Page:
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PacificEdge | October 17, 2017

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New food for hungry bushwalkers

New food for hungry bushwalkers
Russ Grayson

Around 80 people crammed into Patagonla’s City Store on a night last week for the launch of Patagonia Provisions, the company’s line of dehydrated foods for bushwalkers and mountain travelers.

The launch was accompanied by the showing of Uncommon Ground, a film featuring regenerative agriculture and fisheries in the US. The Patagonia Provisions film takes us to Wes Jackson’s Land Institute, a fishing co-op that sustainably harvests salmon, researchers developing a perennial wheat that is a hybrid of wheat and prairie grass and which enables no-till grain cultivation, and a farm grazing North American buffalo on the prairie as a source of low-soil-impact meat.

A few of Patagonia Provisions offerings. I tried the blackbean soup and the green lentil soup on the night and found them tasty.

Patagonia has been selling their dehydrated foods for several years in the US and for a year in Japan. As well as salmon, vegetarian options are on offer and some of the lines are acceptable to vegans. There’s also a line of snack bars for mountain walkers in need of a quick energy injection to get them over the next pass.

Patagonia Provisions were on offer to those attending the film and launch. I tried the black bean and the lentil soup. It’s a long time since I’ve eaten dehydrated bushwalkers’ food so its probably not fair to compare, however the Patagonia offering was far superior to what I last ate as dehydrated food. The soups were tasty and filling. Fiona Campbell, Randwick Council’s sustainability educator and no stranger to trekking the high country, accompanied me to the event and tried the Patagonia Provisions salmon arrayed on lettuce leaf. She pronounced it good.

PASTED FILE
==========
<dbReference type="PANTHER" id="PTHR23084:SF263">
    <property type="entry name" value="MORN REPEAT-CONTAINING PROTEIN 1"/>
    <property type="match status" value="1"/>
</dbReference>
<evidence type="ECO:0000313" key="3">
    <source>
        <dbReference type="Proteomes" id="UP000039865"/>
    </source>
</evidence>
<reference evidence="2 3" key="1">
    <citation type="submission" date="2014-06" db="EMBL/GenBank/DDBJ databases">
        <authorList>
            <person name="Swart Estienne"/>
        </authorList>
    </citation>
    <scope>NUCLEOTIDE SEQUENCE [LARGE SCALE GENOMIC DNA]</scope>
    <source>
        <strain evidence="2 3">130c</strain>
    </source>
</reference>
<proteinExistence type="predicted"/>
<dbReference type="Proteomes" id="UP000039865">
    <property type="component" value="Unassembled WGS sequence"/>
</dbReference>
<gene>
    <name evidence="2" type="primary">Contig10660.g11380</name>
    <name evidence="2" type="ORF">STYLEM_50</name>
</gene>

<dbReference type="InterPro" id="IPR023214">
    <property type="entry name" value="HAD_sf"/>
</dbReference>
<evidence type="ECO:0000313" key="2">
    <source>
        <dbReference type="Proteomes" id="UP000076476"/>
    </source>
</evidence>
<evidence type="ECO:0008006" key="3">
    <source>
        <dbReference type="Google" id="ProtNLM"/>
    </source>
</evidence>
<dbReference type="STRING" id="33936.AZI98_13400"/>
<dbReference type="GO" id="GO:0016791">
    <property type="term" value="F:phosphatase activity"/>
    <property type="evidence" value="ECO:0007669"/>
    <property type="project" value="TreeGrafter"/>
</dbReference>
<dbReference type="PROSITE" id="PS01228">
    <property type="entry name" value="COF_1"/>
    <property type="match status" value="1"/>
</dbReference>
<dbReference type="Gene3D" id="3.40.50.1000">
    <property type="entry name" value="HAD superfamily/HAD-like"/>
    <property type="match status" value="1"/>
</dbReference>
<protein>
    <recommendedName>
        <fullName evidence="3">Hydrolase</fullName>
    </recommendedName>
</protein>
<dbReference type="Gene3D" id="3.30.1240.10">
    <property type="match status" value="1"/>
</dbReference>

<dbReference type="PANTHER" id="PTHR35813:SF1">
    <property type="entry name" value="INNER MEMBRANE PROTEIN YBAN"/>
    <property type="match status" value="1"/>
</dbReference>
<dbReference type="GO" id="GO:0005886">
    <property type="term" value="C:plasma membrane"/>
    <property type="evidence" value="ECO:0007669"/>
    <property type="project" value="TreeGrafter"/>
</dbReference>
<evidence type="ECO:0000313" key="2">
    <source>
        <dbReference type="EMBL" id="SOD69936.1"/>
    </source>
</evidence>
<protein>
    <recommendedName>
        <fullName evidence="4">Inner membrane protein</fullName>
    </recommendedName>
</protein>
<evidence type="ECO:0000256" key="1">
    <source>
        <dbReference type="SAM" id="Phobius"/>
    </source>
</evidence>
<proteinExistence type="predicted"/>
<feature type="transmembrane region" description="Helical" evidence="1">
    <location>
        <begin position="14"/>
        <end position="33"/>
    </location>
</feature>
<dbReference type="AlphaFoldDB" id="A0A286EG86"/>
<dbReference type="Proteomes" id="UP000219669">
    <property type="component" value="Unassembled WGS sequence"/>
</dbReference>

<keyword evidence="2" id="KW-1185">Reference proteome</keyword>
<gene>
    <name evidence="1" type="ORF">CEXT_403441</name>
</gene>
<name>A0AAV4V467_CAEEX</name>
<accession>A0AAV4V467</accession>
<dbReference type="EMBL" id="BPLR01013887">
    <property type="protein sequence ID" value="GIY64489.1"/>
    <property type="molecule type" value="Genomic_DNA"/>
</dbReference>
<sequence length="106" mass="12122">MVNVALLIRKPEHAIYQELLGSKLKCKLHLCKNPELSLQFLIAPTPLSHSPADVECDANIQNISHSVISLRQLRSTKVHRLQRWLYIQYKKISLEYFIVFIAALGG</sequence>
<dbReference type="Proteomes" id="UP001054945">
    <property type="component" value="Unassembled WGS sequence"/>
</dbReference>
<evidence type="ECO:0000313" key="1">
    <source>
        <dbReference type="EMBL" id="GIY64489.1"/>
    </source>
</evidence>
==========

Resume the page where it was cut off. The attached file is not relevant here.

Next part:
More than 80 people attended the convivial Unbroken Ground showing.

Food aplenty — organic wholemeal bread, pots of Unbroken Ground soup and dishes of Patagonia salmon. When I returned to the store next day to recover a lens cap I had left on the on night I was told there was leftover soup aplenty to feed the staff.

Free food… and free beer… and wine and cider and kombucha and other liquid goodies added to the night’s culinary experience.

The event provided an opportunity to speak at length with the store manager, who also heads their sustainabilty program. He explained how Patagonia had just made a distribution of grants to environmental organisations. It was good to talk to someone in an industry I spent years in, years ago.

Another initiative into the business of remaking bushwalking foods and reforming the food industry has seen Patagonia co-operating with food advocates, farmers and scientists to create Regenerative Organic Certification. Intended as an add-on to existing organic certification, it will identify products that not only hold farming in the statis of sustainability but identify those that regenerate natural resources such as soils.

Advocates have long-wanted businesses to take action on environmental and social issues without the greenwashing that can accompany corporate initiatives. Patagonia, which makes adventure clothing and equipment for mountain sports, surfing and trout fishing, has been the leader when it comes to doing this and is attempting to improve its materials supply chains.

“When Trump won, the company opted to give away all its profits on Black Friday to environmental groups. Sales totaled $10 million, and Patagonia attracted 25,000 new customers.”

A recent report in Outside, the adventure sports magazine, described Patagonia this way: “Patagonia’s campus has the feel of a food co-op crossed with a ­liberal-arts col­lege crossed with a surf shop. Its defin­ing elements include a next-­generation gear lab and a day care center.